This is not the first such moment. The Bush/Cheney administration's "compassionate conservatism" turned out merely to mean big-government conservatism, and the George W. administration re-invented America as a modern surveillance/security state with ballooning deficits and a permanent state of war. Since then, the national debt has grown to around $23 trillion. In 2004, John Kerry wasn't exactly talking about dismantling the military-industrial complex, or even ending the Iraq war. There was really no place for libertarians of any stripe to go in 2004, and no place for a peacenik. The Libertarian Party nominated a gun nut that year.
This year is somewhat different and the problem’s even more acute. The kind of socialist that Sanders is makes me bristle; I think he's essentially an unreconstructed mid-20th-century Marxist. He hasn't even caught up with the leftist identity politics of now; he's stuck in the class politics of 1848 or the 1920s. He portrays the basic fact of American politics as a class war between plutocrats and proletarians. At one of the debates, he said, “The issue is where power resides in America, and it’s not white or black or male or female. We are living in a nation increasingly becoming an oligarchy." It's not that he doesn't have a point about oligarchy; it's that he's got a mechanically Marxist understanding of social reality: only class is a real vector or power. That was always false.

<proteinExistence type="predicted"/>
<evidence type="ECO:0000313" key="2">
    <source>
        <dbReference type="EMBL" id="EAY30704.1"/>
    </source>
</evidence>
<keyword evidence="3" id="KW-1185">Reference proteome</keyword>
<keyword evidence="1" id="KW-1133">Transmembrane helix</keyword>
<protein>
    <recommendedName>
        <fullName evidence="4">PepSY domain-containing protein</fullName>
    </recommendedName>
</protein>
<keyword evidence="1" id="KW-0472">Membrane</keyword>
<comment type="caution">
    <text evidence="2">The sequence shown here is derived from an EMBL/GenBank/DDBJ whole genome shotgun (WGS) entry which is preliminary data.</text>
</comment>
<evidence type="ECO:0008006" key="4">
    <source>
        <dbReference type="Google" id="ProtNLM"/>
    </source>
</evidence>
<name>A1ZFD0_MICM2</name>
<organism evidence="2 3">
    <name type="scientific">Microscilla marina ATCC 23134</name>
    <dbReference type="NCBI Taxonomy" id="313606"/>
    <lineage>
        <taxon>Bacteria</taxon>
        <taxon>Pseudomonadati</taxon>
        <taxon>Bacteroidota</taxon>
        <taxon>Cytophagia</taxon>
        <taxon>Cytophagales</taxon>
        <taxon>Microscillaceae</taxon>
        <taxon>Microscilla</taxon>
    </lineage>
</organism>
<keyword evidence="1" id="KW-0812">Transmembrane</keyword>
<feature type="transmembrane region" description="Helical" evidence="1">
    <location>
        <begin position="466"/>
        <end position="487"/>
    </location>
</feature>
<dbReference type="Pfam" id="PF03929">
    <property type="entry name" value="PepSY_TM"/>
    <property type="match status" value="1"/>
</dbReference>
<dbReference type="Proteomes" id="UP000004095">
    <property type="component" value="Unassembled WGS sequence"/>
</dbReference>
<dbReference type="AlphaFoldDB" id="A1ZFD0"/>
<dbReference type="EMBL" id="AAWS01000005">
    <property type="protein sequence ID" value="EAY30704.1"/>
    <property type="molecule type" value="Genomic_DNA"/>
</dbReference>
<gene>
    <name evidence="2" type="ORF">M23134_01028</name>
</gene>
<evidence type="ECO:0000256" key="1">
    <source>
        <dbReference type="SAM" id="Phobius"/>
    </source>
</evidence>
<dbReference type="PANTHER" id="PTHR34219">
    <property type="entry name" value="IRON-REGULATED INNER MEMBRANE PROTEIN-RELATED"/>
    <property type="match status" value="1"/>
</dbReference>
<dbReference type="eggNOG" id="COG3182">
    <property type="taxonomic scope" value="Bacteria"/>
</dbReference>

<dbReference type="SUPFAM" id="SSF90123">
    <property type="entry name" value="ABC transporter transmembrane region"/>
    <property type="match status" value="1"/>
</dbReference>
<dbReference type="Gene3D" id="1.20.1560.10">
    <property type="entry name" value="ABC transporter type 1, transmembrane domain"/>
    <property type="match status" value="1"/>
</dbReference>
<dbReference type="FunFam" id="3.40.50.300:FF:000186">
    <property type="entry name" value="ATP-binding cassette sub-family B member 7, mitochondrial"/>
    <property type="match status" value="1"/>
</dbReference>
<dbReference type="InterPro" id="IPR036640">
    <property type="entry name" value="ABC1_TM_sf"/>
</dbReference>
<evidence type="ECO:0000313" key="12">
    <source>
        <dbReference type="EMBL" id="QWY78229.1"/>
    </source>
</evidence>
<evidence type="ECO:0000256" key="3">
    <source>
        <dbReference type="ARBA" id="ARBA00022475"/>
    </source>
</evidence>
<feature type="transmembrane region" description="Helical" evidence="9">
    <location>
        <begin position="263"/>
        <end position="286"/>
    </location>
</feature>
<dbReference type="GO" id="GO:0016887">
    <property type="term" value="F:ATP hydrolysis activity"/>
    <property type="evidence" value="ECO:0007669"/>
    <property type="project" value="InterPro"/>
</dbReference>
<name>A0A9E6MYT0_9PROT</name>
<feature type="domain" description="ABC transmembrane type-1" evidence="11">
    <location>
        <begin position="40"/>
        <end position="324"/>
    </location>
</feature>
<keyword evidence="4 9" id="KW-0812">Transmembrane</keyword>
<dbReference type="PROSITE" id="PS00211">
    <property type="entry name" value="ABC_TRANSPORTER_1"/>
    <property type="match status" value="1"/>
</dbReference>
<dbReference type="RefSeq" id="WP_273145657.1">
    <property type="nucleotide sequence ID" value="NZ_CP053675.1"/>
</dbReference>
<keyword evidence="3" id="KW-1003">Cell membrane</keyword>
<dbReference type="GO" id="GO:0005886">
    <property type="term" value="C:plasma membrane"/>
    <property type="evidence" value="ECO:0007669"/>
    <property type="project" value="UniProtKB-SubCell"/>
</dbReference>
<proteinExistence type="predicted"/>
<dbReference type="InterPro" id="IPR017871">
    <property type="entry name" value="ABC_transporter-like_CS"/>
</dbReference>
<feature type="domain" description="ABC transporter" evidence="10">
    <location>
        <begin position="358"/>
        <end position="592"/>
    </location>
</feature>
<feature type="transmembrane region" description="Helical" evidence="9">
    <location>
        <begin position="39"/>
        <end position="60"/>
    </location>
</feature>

It raises my hackles. I've been dealing with the Marxist and quasi-Marxist authoritarian left since I was a kid: my parents' politics were in this vein (my mother was raised by Communist Party members). I always thought the analysis was reductive; more to the point, the solutions recommended or presupposed the need for state power of unprecedented scope. People of a Marxist bent appeared not fully aware that they were totalitarians-for-human-liberation, though the whole century in much of the world (in the Soviet Union, China, North Korea, and so on) showed the actual results of what they were attempting to achieve.
I'm comforted slightly by the "Democratic" that Sanders tacks on to his socialism, and it may be that it would end us up in a fairly mellow or Scandinavian sort of place. But it would increase the dependence of each of us on the state to a dramatic degree for every aspect of our well-being. It would expand the state bureaucracy quickly and dramatically. It would have the government absorbing ever-greater chunks of the economy. Then all this power and control of populations from cradle to grave would be liable to fall into the hands of the leaders of a reactionary backlash, as Trump followed on Obama and kept the government expansion going, or increased it.
I still might think that electing Sanders would be worth it if it ends Trump. But if I vote for Sanders, I'll feel a real sense of resentment toward the political culture of now, which will have ended me up stuck between rival authoritarianisms, forcing me into a deep self-betrayal. I might vote for Sanders, or knowing me, when I'm staring at the choice on the morning of November 3, I might not be able to vote at all.
Not that it matters to you how I vote. But I wouldn't be alone in believing that a choice between Trump and Sanders is unacceptable and trying, one way or another, to avoid making it.
—Follow Crispin Sartwell on Twitter: @CrispinSartwell